Windows Latest carried out some testing with a couple of those plug-ins, and the results seemed useful, with the OpenTable add-on providing some restaurant recommendations in a query.

Other plug-ins available in testing include Kayak, Klarna, and a shopping add-on for buying suggestions – we’ve already got you covered there, of course, especially for the imminent Black Friday sale – but it may be the case that different plug-ins appear for different users.


Analysis: Faster and better

Eventually, of course, there will be a whole load of plug-ins for the Bing AI, or that’s certainly Microsoft’s plan, although they’ll doubtless be rolled out in stages over time. One of those will be the much-awaited ‘no search’ function that was switched to be implemented via a plug-in not so long ago. (This allows the user to specify that the AI can’t use search content scraped from the web in its responses).

We’ve seen plug-ins in a limited test rollout before (in August), but they were pulled, so this is effectively a return of the feature – hinting it might arrive sooner rather than later.

Fingers crossed, and the good news is that Windows Latest observes that these new plug-ins seem to be more responsive and work better than the old efforts (performance-related concerns are likely one of the reasons that the test plug-ins got pulled earlier this year).

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Microsoft reins in Bing AI’s Image Creator – and the results don’t make much sense

You may have noticed that Bing AI got a big upgrade for its image creation tool last week (among other recent improvements), but it appears that after having taken this sizeable step forward, Microsoft has now taken a step back.

In case you missed it, Bing’s image creation system was upgraded to a whole new version – Dall-E 3 – which is much more powerful. So much so that Microsoft noted the supercharged Dall-E 3 was generating a lot of interest and traffic, and so might be sluggish initially.

There’s another issue with Dall-E 3 though, because as Windows Central observed, Microsoft has considerably reined in the tool since its recent revamp.

Now, we were already made aware that the image creation tool would employ a ‘content moderation system’ to stop inappropriate pics being generated, but it seems the censorship imposed is harsher than expected. This might be a reaction to the kind of content Bing AI users have been trying to get the system to create.

As Windows Central points out, there has been a lot of controversy about an image created of Mickey Mouse carrying out the 9/11 attack (unsurprisingly).

The problem, though, is that beyond those kinds of extreme asks, as the article makes clear, some users are finding innocuous image creation requests being denied. Windows Central tried to get the chatbot to make an image of a man breaking a server rack with a sledgehammer, but was told this violated Microsoft’s terms of using Bing AI.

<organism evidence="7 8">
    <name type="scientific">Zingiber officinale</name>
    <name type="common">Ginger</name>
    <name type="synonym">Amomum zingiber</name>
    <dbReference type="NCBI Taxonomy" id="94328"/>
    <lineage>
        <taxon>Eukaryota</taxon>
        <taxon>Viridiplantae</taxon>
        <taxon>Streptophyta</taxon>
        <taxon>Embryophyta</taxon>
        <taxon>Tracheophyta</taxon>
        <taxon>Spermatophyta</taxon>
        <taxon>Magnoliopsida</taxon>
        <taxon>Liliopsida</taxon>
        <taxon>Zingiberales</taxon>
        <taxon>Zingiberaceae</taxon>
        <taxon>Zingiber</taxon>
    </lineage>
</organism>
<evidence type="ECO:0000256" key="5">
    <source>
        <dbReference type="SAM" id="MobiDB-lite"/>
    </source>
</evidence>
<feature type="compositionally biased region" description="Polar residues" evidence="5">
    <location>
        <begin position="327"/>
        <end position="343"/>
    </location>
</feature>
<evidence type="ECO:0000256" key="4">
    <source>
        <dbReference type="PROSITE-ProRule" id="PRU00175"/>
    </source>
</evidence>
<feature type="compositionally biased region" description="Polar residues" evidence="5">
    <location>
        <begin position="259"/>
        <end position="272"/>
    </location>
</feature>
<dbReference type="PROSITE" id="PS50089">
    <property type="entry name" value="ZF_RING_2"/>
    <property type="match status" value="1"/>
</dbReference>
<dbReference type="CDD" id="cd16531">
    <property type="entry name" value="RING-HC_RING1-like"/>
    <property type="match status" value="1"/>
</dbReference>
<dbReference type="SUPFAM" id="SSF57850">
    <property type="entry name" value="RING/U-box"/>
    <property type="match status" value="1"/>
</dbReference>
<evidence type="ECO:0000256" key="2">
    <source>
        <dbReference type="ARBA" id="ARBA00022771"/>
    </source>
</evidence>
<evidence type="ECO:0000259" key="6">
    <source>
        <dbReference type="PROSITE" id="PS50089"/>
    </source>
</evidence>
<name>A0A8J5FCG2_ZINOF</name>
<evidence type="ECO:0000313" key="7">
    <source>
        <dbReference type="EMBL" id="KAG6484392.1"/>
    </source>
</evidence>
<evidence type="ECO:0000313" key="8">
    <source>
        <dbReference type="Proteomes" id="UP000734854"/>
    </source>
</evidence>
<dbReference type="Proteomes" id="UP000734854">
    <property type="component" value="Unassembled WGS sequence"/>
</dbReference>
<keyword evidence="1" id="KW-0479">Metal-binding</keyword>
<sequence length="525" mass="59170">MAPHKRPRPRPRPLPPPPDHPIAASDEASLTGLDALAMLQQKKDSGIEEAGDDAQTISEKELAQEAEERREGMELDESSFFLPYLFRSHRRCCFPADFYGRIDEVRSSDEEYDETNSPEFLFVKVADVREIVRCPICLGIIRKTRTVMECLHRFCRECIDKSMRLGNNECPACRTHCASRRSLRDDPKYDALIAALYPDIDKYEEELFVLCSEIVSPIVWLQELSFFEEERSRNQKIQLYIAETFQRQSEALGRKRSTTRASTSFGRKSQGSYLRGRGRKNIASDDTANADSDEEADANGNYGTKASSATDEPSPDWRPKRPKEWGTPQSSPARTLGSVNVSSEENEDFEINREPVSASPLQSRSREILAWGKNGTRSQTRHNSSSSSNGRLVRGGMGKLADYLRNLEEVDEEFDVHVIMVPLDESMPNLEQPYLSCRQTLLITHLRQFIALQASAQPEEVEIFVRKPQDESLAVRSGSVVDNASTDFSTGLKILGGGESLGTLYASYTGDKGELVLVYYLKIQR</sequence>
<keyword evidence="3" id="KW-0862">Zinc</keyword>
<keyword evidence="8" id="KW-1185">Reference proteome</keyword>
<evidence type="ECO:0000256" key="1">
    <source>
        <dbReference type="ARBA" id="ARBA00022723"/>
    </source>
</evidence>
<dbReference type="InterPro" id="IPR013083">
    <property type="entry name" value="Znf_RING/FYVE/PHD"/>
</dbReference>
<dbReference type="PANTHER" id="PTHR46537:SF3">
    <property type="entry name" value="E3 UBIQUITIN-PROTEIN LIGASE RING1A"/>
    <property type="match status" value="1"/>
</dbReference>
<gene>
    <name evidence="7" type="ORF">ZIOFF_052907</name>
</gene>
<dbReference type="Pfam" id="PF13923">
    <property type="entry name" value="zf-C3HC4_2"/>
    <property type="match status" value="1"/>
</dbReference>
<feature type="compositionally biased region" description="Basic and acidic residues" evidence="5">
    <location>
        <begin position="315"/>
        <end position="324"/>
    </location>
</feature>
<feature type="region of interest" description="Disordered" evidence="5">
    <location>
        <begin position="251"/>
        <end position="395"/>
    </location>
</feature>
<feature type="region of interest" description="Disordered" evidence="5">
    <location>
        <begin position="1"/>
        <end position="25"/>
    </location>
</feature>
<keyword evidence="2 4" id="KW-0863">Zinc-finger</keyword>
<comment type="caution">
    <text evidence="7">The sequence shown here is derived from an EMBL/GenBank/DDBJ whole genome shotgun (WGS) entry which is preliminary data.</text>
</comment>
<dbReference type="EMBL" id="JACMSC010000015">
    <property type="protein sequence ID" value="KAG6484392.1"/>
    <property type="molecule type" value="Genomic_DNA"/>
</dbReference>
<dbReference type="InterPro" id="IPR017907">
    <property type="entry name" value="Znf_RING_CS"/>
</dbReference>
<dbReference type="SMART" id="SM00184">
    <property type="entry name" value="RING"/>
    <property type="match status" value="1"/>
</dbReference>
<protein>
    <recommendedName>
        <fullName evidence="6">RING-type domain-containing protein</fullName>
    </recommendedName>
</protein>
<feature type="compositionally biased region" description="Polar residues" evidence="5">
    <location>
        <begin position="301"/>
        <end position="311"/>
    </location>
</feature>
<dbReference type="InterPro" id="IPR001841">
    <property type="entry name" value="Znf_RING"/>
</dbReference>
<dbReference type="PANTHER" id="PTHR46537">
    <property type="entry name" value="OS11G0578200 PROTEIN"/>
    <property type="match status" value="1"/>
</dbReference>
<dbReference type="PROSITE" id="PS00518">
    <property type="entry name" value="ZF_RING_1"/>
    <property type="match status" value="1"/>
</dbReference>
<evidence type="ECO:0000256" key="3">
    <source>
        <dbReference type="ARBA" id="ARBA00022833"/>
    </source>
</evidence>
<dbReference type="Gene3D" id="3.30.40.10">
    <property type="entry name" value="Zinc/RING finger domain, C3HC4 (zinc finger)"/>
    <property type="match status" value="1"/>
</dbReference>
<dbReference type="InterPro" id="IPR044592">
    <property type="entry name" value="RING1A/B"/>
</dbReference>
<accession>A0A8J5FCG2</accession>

Whereas last week, the article author noted that they could create violent zombie apocalypse scenarios featuring popular characters (that are copyrighted) with Bing AI not raising a complaint.


Analysis: Random censorship

The point is about censorship being an overreaction here, or this seemingly being the case going by reports, we should add. Microsoft left the rules too slack in the initial implementation, it appears, but has gone ahead and tightened things too much now.

What really illustrates this is that Bing AI is even censoring itself, as highlighted by someone on Reddit. Bing Image Creator has a ‘surprise me’ button that generates a random image (the equivalent of Google’s ‘I’m feeling lucky’ button, if you will, that produces a random search). But here’s the kicker – the AI is going ahead, creating an image, and then censoring it immediately.

Well, we suppose that is a surprise, to be fair – and one that would seem to aptly demonstrate that Microsoft’s censorship of the Image Creator has maybe gone too far, limiting its usefulness at least to some extent. As we said at the outset, it’s a case of a step forward, then a quick step back.

Windows Central observes that it was able to replicate this scenario of Bing’s self-censorship, and that it’s not even a rare occurrence – it reportedly happens around a third of the time. It sounds like it’s time for Microsoft to do some more fine-tuning around this area, although in fairness, when new capabilities are rolled out, there are likely to be adjustments applied for some time – so perhaps that work could already be underway.

The danger of Microsoft erring too strongly on the ‘rather safe than sorry’ side of the equation is that this will limit the usefulness of a tool that, after all, is supposed to be about exploring creativity.